Louis Abdul Farrakhan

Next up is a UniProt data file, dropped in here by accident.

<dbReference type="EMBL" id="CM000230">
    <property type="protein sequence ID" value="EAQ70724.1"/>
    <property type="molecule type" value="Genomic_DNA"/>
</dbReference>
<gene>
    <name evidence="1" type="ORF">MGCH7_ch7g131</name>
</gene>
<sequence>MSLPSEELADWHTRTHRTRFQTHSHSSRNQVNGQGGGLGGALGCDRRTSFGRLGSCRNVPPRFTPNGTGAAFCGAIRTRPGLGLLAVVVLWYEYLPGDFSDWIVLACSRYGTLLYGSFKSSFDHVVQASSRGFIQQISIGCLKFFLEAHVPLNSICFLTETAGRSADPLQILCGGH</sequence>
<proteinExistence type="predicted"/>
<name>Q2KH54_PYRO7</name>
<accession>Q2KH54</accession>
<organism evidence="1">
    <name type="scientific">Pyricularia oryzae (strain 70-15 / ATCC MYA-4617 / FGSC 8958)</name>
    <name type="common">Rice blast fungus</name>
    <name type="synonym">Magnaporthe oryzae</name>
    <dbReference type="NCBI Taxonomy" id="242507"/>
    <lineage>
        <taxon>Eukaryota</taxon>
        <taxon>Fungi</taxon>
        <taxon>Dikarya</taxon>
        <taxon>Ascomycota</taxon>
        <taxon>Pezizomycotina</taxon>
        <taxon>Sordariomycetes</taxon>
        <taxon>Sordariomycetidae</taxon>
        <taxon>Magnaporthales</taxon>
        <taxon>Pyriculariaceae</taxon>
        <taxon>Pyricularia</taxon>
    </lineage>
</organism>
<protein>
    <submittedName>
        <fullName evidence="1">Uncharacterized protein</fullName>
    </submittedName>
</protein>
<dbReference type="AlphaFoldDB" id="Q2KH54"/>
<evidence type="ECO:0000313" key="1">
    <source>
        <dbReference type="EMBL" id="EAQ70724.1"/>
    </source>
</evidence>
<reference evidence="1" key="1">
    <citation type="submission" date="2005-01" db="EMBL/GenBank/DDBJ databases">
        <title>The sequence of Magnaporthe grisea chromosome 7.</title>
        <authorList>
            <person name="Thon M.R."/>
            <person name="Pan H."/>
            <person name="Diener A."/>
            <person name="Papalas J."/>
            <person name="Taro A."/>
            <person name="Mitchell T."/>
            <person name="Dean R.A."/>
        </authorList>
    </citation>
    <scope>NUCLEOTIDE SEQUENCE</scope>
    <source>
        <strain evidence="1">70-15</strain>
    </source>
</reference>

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<BR>American religious leader, head of the Nation of Islam, a black religious <br>organization in the United States that combines some of the practices and beliefs of Islam <br>with a philosophy of black separatism. <br> Farrakhan preaches the virtues of personal responsibility, especially for black men, <br>and advocates black self-sufficiency. Farrakhan's message has appealed primarily to urban <br>blacks and draws on a long history of black nationalists who have called for black <br>self-reliance in the face of economic injustice and white racism. His more inflammatory <br>remarks have caused critics to claim that he has appealed to black racism and <br>anti-Semitism to promote his views. Born Louis Eugene Wolcott in New York City, <br>Farrakhan grew up in Boston, Massachusetts. He attended Winston-Salem Teacher's <br>College in North Carolina, and worked as a nightclub singer in the early 1950s. In 1955 <br>Malcolm X, a minister for the Nation of Islam, convinced Wolcott to join the organization. <br> Wolcott dropped his last name and became known as Minister Louis X. The <br>practice of dropping surnames is common among black Muslims, who often view them as <br>names that were imposed on slaves and handed down over the years by white society. He <br>later adopted the name Abdul Haleem Farrakhan and came to be known as Louis <br>Farrakhan. <br> Farrakhan's speaking and singing abilities helped him to rise to prominence within <br>the Nation of Islam, and he led the group's mosque in Boston, Massachusetts. In 1963 a <br>split developed between Malcolm X and Elijah Muhammad, the leader of the Nation of <br>Islam, and Malcolm X was suspended as a minister. Malcolm X had become increasingly <br>dissatisfied with the group's failure to participate in the growing Civil Rights Movement, <br>and Muhammad seemed

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